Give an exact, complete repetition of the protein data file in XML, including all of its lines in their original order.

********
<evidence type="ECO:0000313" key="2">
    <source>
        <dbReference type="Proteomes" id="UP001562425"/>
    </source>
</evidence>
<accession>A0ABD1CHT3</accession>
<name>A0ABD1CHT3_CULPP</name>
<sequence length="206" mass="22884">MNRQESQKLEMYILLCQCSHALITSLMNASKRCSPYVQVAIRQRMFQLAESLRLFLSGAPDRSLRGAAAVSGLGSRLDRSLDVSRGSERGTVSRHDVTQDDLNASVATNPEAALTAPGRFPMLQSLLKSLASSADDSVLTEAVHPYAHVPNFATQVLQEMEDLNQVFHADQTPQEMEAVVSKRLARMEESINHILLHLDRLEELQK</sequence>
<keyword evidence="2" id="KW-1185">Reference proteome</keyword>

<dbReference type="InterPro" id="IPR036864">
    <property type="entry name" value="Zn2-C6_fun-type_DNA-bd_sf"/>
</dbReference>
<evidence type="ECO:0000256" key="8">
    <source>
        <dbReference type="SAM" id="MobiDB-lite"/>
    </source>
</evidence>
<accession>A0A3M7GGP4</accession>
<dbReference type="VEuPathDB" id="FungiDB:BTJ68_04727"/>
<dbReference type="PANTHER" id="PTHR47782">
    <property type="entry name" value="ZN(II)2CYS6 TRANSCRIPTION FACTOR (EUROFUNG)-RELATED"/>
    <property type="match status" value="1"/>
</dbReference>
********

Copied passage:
<evidence type="ECO:0000313" key="2">
    <source>
        <dbReference type="Proteomes" id="UP001562425"/>
    </source>
</evidence>
<accession>A0ABD1CHT3</accession>
<name>A0ABD1CHT3_CULPP</name>
<sequence length="206" mass="22884">MNRQESQKLEMYILLCQCSHALITSLMNASKRCSPYVQVAIRQRMFQLAESLRLFLSGAPDRSLRGAAAVSGLGSRLDRSLDVSRGSERGTVSRHDVTQDDLNASVATNPEAALTAPGRFPMLQSLLKSLASSADDSVLTEAVHPYAHVPNFATQVLQEMEDLNQVFHADQTPQEMEAVVSKRLARMEESINHILLHLDRLEELQK</sequence>
<keyword evidence="2" id="KW-1185">Reference proteome</keyword>

<dbReference type="InterPro" id="IPR036864">
    <property type="entry name" value="Zn2-C6_fun-type_DNA-bd_sf"/>
</dbReference>
<evidence type="ECO:0000256" key="8">
    <source>
        <dbReference type="SAM" id="MobiDB-lite"/>
    </source>
</evidence>
<accession>A0A3M7GGP4</accession>
<dbReference type="VEuPathDB" id="FungiDB:BTJ68_04727"/>
<dbReference type="PANTHER" id="PTHR47782">
    <property type="entry name" value="ZN(II)2CYS6 TRANSCRIPTION FACTOR (EUROFUNG)-RELATED"/>
    <property type="match status" value="1"/>
</dbReference>